Mindless Eating

When I first picked up this book I didn’t think it would hold that many interesting ideas about the psychology of eating. I was wrong.

Mindless Eating: Why We Eat More Than We Think
Mindless Eating: Why We Eat More Than We Think by Brian Wansink should be read by anyone that has ever dieted or is ready to begin a diet. The motto for the book is:

The best diet is the one you don’t know you are on.

The author has set up many interesting studies regarding what causes us to increase our caloric intake at the psychological level. If the mind can trick us into consuming an extra 100-200 calories a day that will result in a weight gain of 10 pounds a year. If we are aware of the mind tricks then we can reduce 100-200 calories from baseline, resulting in a 10-pound weight loss.

One study covered the effects of larger packages (Costco size).

We all consume more from big packages, whatever the product. Give people a large bag of dog food, they pour more. Give them a large bottle of liquid plant food they pour more. Give them a large shampoo bottle or container of laundry detergent, they pour more.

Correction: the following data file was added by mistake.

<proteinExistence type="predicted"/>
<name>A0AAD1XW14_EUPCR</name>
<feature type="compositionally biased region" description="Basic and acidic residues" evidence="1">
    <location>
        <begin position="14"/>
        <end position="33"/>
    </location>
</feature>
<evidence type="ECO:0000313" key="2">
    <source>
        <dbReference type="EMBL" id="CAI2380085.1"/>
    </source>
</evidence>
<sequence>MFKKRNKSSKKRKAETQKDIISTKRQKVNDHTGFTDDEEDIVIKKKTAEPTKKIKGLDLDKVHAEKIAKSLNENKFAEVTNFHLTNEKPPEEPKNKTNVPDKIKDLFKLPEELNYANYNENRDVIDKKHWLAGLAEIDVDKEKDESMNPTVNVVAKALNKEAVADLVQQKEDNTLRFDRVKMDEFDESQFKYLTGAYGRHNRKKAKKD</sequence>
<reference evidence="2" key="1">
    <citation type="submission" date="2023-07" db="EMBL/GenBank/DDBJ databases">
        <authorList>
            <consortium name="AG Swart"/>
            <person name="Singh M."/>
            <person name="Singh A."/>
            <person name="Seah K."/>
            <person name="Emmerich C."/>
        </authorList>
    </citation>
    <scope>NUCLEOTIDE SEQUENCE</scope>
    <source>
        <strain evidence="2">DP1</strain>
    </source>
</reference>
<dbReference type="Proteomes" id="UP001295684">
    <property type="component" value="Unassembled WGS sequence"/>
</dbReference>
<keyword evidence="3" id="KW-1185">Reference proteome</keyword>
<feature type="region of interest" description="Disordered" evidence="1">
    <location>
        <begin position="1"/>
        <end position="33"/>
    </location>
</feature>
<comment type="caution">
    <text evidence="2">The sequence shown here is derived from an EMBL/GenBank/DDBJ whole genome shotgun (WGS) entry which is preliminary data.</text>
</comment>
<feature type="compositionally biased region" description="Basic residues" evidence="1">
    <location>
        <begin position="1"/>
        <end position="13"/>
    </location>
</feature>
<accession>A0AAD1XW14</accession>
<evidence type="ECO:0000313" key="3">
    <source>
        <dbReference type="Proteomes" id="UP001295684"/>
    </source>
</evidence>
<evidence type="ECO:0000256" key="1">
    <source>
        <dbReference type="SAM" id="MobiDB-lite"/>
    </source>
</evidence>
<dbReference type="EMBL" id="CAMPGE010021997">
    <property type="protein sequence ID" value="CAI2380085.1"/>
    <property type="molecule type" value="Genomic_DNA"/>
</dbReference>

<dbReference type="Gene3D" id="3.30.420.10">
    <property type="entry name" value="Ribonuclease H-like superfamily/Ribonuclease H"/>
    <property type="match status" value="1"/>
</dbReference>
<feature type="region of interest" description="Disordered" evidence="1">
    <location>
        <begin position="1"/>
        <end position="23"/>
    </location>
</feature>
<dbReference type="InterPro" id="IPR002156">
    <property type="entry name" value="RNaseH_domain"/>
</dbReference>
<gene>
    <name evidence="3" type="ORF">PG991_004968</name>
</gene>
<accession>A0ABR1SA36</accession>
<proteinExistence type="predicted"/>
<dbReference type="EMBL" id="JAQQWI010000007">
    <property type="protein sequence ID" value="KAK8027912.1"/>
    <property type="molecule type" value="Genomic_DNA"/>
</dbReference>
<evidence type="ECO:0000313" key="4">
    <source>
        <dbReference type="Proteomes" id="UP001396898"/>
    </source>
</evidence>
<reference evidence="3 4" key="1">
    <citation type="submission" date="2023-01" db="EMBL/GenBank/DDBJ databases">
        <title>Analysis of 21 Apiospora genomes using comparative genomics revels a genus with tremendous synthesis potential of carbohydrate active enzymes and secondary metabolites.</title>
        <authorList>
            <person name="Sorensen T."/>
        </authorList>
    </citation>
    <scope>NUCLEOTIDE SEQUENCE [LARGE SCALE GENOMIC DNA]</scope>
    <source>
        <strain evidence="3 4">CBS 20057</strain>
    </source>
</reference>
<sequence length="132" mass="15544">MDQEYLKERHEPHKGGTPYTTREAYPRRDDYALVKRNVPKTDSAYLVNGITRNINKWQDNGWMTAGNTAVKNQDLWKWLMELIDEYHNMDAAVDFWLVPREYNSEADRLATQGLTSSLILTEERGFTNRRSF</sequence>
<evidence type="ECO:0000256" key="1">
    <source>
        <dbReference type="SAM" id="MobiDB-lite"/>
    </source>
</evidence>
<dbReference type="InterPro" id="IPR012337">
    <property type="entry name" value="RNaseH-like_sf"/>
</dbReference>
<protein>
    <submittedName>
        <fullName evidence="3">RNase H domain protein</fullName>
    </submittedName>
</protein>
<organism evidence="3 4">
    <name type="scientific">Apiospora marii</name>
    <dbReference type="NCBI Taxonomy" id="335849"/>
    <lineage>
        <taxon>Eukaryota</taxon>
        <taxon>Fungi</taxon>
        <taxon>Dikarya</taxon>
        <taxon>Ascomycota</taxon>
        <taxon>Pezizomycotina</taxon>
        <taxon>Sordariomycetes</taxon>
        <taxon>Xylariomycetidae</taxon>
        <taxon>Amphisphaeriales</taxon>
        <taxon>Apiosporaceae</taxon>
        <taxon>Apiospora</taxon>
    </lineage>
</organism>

Did you know that the more people you eat with the more calories you will consume? Every additional person at the table results in a bump in caloric intake for everyone at the table. Some tips to avoid over-eating in group settings include:

  1. Try to be the last person to start eating.
  2. Pace yourself to the slowest eater.
  3. Avoid additional helpings by leaving some food on the plate.
  4. Decide how much you will eat prior to the start of the meal.

There is also an outstanding section on the effects parents have on their children’s eating habits. A baby can sense food aversion from a parent and develop the same aversion. That chapter is full of tips parents can use to expose their kids to a diverse healthy diet.

I highly recommend Mindless Eating.


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  1. They did a peice on this guys work about a year ago on 20/20, I think, and some of his demonstrations were pretty amazing. Two some immediately to mind.

    In the first, people took more food when they were given a bigger plate to serve themselves with.

    In the second, they took more food from a cafeteria when the food had a more appealing name. People took far more “Creamy Mac and Cheese” than they did when the same food was simply labeled “Mac and Cheese”, for example.

    Cool stuff.

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